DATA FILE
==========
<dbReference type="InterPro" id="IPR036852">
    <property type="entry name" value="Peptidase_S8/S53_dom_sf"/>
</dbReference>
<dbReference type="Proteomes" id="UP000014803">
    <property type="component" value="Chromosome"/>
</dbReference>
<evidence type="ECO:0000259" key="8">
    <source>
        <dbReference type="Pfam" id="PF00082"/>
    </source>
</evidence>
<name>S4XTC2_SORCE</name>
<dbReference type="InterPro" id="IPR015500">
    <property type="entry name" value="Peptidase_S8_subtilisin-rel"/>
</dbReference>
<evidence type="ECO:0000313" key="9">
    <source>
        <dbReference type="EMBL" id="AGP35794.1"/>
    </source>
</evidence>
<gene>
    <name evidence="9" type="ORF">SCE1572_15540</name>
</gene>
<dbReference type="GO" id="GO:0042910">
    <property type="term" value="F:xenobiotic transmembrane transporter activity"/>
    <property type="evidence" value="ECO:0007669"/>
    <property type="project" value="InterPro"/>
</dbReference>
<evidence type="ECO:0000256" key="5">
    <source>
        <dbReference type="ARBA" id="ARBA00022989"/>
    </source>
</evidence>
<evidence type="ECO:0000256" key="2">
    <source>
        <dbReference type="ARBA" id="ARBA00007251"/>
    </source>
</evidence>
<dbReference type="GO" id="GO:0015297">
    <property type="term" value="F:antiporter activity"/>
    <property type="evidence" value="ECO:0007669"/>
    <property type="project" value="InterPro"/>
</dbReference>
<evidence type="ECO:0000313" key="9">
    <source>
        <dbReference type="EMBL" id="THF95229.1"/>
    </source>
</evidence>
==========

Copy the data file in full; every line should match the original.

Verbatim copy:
<dbReference type="InterPro" id="IPR036852">
    <property type="entry name" value="Peptidase_S8/S53_dom_sf"/>
</dbReference>
<dbReference type="Proteomes" id="UP000014803">
    <property type="component" value="Chromosome"/>
</dbReference>
<evidence type="ECO:0000259" key="8">
    <source>
        <dbReference type="Pfam" id="PF00082"/>
    </source>
</evidence>
<name>S4XTC2_SORCE</name>
<dbReference type="InterPro" id="IPR015500">
    <property type="entry name" value="Peptidase_S8_subtilisin-rel"/>
</dbReference>
<evidence type="ECO:0000313" key="9">
    <source>
        <dbReference type="EMBL" id="AGP35794.1"/>
    </source>
</evidence>
<gene>
    <name evidence="9" type="ORF">SCE1572_15540</name>
</gene>
<dbReference type="GO" id="GO:0042910">
    <property type="term" value="F:xenobiotic transmembrane transporter activity"/>
    <property type="evidence" value="ECO:0007669"/>
    <property type="project" value="InterPro"/>
</dbReference>
<evidence type="ECO:0000256" key="5">
    <source>
        <dbReference type="ARBA" id="ARBA00022989"/>
    </source>
</evidence>
<evidence type="ECO:0000256" key="2">
    <source>
        <dbReference type="ARBA" id="ARBA00007251"/>
    </source>
</evidence>
<dbReference type="GO" id="GO:0015297">
    <property type="term" value="F:antiporter activity"/>
    <property type="evidence" value="ECO:0007669"/>
    <property type="project" value="InterPro"/>
</dbReference>
<evidence type="ECO:0000313" key="9">
    <source>
        <dbReference type="EMBL" id="THF95229.1"/>
    </source>
</evidence>